The question is one of process: At every step of the way, was Tsarnaev granted not only the presumption of innocence but also the opportunity to present his side of the story without undue influence from external factors, up to and including an avalanche of local media coverage that could very well have clouded the objectivity of the 12 people who were charged with deciding his ultimate fate?

In retrospect, considering how strong the government’s case was, was there really anything to be lost in trying Tsarnaev in a jurisdiction slightly farther away from where the crime occurred, with a jury slightly less inundated with pretrial publicity (not to mention the experience of having had to shelter in place” for a full day while the assailants were being hunted down)? By insisting on keeping the case local—in arguably the proudest and most parochial city in America, no less—did they not risk at least the appearance of a mob-like rush to judgment against the defendant, leading a reasonable observer to suspect the whole procedure was for show—or, dare I say, rigged?

That’s not how our courts should function in any context, no matter how foregone the conclusion might be. The whole purpose of trial by jury—and the appeals process that follows—is to ensure beyond all doubt that only the actually guilty are condemned as such, and only after exhausting every possible avenue—with every last piece of evidence—for convincing one’s peers otherwise.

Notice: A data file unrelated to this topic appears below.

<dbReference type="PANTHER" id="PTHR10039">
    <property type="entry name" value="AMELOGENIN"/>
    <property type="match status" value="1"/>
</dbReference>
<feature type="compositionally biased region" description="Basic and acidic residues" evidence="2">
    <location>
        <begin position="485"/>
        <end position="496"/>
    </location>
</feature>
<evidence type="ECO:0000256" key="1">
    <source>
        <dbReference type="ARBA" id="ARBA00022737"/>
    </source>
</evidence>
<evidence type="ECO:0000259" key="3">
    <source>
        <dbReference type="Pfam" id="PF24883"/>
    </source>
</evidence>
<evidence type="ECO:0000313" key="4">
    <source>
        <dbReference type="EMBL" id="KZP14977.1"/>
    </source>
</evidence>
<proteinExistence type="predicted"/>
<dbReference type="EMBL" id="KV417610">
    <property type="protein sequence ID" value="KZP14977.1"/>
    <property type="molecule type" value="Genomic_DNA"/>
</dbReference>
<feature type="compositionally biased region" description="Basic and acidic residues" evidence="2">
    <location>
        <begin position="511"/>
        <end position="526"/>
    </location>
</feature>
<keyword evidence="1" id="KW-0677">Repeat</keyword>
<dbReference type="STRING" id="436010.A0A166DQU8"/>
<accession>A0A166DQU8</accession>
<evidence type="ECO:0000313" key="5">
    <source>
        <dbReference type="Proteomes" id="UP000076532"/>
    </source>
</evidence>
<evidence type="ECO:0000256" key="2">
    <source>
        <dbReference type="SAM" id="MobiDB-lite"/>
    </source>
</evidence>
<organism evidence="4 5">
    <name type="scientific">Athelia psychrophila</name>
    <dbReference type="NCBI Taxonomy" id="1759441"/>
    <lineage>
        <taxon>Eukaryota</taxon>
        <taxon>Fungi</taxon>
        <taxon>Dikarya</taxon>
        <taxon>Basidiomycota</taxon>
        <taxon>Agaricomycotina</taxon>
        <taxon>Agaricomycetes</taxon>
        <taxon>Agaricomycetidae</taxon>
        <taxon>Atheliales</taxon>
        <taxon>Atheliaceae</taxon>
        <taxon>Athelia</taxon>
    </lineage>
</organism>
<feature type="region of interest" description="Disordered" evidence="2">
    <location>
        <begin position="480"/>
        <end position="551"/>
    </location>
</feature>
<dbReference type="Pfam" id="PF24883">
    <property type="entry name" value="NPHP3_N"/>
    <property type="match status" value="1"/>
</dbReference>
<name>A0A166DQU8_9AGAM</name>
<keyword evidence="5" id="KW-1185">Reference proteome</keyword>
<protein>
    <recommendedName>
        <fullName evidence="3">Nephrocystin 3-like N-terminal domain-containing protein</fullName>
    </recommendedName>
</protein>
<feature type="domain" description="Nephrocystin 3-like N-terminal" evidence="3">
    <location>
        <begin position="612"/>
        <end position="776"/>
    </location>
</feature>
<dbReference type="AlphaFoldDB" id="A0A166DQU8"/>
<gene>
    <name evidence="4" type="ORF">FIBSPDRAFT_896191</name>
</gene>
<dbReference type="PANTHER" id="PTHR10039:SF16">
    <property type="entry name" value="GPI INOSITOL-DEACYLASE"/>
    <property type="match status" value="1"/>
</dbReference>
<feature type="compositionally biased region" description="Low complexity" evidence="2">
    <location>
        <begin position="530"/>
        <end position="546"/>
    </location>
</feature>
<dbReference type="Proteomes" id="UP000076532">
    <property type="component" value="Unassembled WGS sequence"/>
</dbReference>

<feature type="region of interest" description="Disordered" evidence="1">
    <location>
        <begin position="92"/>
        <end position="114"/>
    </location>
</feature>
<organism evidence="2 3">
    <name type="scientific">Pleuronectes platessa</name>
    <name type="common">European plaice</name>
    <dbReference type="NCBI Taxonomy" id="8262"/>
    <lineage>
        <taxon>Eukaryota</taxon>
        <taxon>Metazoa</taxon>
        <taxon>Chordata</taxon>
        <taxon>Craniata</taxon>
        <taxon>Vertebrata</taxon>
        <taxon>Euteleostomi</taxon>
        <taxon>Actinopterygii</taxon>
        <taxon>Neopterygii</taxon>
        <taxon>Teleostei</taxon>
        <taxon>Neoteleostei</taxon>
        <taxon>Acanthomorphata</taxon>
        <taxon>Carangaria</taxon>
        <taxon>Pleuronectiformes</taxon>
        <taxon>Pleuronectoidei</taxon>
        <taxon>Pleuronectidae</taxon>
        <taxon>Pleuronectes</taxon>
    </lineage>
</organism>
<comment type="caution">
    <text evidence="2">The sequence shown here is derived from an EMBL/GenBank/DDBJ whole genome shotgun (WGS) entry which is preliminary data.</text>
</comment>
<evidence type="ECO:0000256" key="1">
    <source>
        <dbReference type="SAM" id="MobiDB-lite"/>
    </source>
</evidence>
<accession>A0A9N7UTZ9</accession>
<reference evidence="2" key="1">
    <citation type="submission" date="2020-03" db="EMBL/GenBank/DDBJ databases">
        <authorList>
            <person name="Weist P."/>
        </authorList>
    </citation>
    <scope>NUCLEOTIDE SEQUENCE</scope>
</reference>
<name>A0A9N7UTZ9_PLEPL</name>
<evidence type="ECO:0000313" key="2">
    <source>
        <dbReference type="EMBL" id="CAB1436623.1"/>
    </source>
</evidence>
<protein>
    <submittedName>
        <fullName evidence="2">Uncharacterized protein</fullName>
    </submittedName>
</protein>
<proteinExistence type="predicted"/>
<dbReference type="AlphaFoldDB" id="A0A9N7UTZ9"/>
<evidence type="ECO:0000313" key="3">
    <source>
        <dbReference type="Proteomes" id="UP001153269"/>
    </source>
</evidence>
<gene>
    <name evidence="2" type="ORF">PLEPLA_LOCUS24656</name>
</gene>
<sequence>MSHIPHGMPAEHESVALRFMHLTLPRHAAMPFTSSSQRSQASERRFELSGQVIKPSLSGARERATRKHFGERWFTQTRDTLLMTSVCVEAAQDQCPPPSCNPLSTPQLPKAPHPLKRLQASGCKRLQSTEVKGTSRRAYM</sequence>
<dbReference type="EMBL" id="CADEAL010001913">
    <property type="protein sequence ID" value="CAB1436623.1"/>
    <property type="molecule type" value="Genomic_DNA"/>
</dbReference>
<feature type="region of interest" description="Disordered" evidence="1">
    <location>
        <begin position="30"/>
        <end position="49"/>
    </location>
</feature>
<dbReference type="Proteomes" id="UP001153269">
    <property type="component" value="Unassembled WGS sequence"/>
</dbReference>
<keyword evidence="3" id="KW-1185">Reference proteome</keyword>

In effect, the machinations of the American justice system—cumbersome as they are—are in service to the nation’s collective peace of mind. They are a means of being able to look ourselves in the mirror and be certain we have done the right thing and to prevent any fair-minded person from arguing to the contrary. The fact that this doesn’t always happen in practice—particularly with a less-than-white defendant—is no excuse for dismissing it in theory.

That is the spirit with which we should conduct and view the impeachment of Donald Trump: Not as a prepackaged march to an inevitable outcome, but as a conscientious search for truth that, whatever the result, all sides will be able to look back on proudly as a noble and wholly substantive episode in the history of American politics.

Of course, I am not so naïve as to believe that anything of the sort is likely to occur in the environment in which we currently reside. Impeachment, we are regularly reminded, is an inherently political institution, unbound by the rules and regulations that protect ordinary citizens accused of ordinary offenses.